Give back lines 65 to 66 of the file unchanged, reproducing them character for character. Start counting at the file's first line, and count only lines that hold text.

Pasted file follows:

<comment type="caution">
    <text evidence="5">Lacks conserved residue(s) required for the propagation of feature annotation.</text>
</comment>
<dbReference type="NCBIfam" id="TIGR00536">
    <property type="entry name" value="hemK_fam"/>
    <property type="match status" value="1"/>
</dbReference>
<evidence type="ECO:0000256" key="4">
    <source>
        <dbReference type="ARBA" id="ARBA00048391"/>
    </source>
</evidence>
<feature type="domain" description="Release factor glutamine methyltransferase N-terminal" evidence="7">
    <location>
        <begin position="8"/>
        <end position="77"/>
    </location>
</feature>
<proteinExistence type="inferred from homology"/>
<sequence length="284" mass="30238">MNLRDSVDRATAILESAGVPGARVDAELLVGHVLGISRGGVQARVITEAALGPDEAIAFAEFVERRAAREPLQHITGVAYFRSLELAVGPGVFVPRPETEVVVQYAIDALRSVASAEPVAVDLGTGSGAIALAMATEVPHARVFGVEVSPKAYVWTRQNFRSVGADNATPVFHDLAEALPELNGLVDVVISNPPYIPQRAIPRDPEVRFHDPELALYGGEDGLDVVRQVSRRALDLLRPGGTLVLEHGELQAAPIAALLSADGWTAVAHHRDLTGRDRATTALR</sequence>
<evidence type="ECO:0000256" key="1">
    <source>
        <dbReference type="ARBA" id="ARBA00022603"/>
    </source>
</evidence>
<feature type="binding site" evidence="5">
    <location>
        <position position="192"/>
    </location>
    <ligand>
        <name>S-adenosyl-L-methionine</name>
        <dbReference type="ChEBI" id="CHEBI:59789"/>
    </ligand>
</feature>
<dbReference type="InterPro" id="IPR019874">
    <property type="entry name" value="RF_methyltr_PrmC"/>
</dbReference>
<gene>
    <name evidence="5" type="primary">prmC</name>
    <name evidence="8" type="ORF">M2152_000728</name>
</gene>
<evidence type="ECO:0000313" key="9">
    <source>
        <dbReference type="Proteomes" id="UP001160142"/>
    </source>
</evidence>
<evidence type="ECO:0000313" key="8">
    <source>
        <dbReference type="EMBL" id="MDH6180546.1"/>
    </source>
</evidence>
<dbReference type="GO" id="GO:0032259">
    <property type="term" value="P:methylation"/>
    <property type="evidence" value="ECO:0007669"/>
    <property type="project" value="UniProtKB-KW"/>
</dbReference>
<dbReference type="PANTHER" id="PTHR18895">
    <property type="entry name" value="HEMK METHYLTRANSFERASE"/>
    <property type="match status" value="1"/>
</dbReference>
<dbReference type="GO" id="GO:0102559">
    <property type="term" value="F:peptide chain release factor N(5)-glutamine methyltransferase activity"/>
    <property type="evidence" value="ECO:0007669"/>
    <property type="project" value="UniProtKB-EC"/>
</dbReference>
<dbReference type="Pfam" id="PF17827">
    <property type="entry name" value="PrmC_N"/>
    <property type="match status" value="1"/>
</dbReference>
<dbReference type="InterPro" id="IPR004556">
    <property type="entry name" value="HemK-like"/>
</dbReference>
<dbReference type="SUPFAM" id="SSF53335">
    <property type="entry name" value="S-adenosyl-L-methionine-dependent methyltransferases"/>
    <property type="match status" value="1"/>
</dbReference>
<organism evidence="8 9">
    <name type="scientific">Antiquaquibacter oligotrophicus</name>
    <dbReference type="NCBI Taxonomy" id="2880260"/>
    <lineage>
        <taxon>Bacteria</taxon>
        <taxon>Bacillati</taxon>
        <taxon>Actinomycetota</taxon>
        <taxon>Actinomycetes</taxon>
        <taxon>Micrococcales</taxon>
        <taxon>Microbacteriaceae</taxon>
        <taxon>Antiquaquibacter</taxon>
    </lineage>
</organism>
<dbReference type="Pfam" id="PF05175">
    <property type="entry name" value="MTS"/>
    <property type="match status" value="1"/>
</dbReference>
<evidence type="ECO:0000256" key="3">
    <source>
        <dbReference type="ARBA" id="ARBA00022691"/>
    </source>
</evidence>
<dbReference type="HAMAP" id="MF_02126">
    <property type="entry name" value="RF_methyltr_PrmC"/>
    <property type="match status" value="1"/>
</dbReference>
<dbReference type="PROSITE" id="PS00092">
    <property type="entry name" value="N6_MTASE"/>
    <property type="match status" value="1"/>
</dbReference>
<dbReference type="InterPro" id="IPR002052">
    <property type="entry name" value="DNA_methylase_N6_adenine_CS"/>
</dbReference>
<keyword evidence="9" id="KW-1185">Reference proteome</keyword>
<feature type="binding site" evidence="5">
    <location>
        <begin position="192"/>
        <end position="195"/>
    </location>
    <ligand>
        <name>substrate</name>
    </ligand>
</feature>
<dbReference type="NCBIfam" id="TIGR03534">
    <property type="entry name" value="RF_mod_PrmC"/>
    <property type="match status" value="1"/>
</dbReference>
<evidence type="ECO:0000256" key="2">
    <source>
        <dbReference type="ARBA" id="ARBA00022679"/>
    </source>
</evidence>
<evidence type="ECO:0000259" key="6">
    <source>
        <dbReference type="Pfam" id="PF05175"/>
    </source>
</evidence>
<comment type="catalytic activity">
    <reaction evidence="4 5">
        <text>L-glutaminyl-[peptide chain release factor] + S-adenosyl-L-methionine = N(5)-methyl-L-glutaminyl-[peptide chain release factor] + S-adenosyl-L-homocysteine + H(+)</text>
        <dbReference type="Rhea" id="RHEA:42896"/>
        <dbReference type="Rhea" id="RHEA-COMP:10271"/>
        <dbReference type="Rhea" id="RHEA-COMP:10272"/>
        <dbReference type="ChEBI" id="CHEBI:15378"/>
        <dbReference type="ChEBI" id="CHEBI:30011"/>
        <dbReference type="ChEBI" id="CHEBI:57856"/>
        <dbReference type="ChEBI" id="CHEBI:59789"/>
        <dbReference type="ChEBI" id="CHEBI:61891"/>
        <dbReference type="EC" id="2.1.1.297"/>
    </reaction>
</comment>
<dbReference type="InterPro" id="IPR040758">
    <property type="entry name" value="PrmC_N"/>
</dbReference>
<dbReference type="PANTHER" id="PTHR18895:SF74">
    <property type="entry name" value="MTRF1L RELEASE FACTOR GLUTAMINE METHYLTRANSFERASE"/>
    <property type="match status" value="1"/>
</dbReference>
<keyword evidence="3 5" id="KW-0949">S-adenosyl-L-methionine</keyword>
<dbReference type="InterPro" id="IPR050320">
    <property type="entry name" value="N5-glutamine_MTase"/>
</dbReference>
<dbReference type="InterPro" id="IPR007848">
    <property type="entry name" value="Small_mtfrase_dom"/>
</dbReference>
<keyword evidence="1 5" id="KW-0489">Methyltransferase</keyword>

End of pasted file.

</dbReference>
<dbReference type="Pfam" id="PF17827">